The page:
This reinforces the importance of conservation and restoration of the natural habitats that cover the earth. When we lose a forest, we lose information systems. When a wetland is destroyed, there goes centuries of wisdom.
#2: Invest in books
Reading books has become an important part of my daily life. I first registered biomimicry for example when I read about it in The Ecology of Commerce by Paul Hawken. Learning on my own is a lot easier when I can study the ideas and theories of great thinkers and doers. Authors share a lifetime of knowledge and experience on a few hundred pages of paper, and as their words jump off the page a light bulb goes off in the student’s mind.
Whether you buy a book or borrow it, there is a great opportunity here to tap into a network of know how written by those that have walked this road before and can share details from the front lines.
#3: Online learning
I’ve only been learning this way for about two years, but in this time I have gained so much. Some of the courses I take online are free; others have a small fee attached to them. Some offer a certificate upon completion, others just leave you with the satisfaction and new found knowledge.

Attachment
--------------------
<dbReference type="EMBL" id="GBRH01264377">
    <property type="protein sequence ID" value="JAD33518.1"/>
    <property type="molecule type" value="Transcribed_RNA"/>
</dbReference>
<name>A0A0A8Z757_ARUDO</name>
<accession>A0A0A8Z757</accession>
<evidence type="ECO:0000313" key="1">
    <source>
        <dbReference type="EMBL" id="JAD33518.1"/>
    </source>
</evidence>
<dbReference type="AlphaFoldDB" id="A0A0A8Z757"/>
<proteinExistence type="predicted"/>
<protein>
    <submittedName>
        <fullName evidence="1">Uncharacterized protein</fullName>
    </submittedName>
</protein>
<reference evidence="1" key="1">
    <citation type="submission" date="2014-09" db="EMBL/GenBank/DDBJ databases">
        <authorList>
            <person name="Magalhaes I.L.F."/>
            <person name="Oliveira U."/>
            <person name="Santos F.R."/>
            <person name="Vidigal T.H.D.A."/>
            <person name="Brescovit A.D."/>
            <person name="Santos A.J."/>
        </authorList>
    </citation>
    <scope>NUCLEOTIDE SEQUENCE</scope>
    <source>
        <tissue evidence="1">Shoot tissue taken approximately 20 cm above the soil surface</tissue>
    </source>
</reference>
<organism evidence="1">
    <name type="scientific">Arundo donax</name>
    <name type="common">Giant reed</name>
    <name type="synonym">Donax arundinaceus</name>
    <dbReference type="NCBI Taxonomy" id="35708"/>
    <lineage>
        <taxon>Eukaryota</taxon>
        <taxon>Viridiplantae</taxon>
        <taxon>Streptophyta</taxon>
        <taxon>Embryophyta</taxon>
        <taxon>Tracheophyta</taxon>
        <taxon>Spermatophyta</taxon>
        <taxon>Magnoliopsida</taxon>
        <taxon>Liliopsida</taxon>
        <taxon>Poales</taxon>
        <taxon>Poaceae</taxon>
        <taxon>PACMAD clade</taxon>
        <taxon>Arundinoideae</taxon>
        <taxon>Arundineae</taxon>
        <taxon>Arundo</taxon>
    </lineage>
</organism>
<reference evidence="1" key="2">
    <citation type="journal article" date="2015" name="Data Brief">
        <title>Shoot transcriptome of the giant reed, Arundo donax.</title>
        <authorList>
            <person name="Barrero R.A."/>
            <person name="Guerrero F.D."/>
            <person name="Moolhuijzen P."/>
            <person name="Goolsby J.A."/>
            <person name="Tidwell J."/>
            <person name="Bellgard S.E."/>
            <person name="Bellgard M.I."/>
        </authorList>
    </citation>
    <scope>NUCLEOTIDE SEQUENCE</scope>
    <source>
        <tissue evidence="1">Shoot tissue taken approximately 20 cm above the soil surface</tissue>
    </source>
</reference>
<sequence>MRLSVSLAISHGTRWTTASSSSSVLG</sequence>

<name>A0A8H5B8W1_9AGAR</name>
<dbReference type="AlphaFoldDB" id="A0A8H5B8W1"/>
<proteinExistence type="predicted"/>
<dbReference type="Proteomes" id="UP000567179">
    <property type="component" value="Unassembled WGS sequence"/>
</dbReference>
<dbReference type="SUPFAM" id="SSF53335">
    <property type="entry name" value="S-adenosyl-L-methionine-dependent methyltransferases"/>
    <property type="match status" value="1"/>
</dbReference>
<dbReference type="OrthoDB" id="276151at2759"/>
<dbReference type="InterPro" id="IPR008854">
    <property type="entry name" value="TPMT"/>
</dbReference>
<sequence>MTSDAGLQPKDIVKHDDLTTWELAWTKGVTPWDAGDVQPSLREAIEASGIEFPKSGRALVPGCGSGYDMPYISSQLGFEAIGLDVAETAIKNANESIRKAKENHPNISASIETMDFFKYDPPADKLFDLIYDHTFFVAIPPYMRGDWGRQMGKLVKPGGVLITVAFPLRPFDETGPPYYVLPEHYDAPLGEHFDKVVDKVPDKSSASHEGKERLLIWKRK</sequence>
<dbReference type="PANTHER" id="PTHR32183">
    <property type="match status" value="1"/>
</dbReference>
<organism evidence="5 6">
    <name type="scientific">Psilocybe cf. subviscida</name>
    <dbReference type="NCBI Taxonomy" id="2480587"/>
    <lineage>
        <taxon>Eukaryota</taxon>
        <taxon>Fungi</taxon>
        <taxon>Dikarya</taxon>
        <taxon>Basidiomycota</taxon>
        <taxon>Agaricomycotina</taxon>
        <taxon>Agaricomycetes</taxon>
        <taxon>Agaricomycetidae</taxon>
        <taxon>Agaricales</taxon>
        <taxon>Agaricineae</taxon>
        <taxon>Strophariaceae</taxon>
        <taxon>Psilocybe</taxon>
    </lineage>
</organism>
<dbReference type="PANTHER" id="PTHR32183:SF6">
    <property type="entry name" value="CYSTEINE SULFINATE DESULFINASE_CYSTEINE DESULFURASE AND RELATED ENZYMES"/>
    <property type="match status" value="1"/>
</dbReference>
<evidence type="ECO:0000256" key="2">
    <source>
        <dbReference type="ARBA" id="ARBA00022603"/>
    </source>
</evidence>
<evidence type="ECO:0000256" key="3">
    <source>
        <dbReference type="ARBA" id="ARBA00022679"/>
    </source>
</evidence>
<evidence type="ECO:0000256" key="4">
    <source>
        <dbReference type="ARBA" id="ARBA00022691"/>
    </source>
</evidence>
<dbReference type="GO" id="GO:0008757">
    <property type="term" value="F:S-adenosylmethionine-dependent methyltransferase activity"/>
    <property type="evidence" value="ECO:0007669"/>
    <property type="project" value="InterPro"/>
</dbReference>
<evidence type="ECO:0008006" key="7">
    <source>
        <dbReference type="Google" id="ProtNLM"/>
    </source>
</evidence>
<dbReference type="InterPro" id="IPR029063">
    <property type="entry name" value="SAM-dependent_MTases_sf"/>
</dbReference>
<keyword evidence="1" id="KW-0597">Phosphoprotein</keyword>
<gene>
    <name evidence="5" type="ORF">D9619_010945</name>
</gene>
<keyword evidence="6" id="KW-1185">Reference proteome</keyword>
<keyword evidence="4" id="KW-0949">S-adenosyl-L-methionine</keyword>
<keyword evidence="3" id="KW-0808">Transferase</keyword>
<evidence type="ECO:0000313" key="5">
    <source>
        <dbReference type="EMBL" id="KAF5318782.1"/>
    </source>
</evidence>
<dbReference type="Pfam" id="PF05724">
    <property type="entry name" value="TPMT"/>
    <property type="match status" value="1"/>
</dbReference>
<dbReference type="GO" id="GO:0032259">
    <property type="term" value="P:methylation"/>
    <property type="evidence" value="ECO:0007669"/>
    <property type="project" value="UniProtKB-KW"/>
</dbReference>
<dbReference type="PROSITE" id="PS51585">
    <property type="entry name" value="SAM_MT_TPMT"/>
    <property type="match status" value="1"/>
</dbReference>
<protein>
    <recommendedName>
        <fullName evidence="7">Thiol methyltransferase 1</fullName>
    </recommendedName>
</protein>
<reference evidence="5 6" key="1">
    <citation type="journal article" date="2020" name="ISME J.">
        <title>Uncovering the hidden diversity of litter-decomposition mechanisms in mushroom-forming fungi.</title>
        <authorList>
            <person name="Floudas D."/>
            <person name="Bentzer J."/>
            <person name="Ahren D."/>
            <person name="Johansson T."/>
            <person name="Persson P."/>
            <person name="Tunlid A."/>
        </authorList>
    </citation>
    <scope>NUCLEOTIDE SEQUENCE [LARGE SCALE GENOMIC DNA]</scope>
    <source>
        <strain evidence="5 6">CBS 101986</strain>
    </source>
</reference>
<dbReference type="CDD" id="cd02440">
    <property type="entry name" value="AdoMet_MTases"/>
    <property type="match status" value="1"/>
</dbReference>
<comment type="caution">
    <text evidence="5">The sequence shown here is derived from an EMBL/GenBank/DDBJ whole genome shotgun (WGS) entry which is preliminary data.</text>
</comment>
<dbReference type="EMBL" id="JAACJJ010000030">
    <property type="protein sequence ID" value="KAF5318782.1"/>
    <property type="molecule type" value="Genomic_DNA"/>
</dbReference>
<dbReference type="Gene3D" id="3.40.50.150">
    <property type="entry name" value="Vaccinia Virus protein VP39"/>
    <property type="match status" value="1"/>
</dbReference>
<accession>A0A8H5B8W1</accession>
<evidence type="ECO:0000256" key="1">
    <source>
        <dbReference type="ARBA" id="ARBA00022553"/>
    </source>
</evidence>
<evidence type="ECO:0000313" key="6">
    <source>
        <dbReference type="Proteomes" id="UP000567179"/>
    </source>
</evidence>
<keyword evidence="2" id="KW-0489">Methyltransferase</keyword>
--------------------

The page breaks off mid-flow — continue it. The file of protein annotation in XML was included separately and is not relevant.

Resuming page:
While the internet may not be accessible everywhere, the web of information that it holds can be tapped into from any corner of the earth and brought back into remote communities. A teacher can learn online, and then share this knowledge with students along the way. The more you share knowledge, the more you gain wisdom and insight.
#4: Learn by doing
This can be one of the funnest ways to learn. If you are interested in something, I highly recommend you try your hand at it. I’ve always wanted to play the guitar, so this summer, I picked up the guitar and started to teach myself chords. I get a little bit better every day by picking up the guitar and going for it.
If you can pair up with a teacher, mentor, or coach from your community to teach you the tricks of the trade, all the better. You can reciprocate by volunteering on a project with them. This will likely reinforce what you have learned, bring your skills to the next level, and maybe even give you the opportunity to pass along what you have come to know.
You might also find an opportunity by taking on a job that may not have a high pay, but teaches you a new skill. Job training is a form of education and it is transferable throughout your career.
“It is not so much about what life hands you, but what you do with what you get.”
~ Idowu Koyenikan
While the need for quality education goes far beyond what I have discussed, these shoestring budget ideas will help to alleviate some of the pressure. If we are going to achieve the SDGs globally, we need to address learning and education on a variety of levels, and from many different angles. Formal education has numerous benefits, but autonomous learning offers endless possibilities.
I’d love to hear what you think about this topic & learn about initiatives in your community. Please feel free to comment below or on Twitter.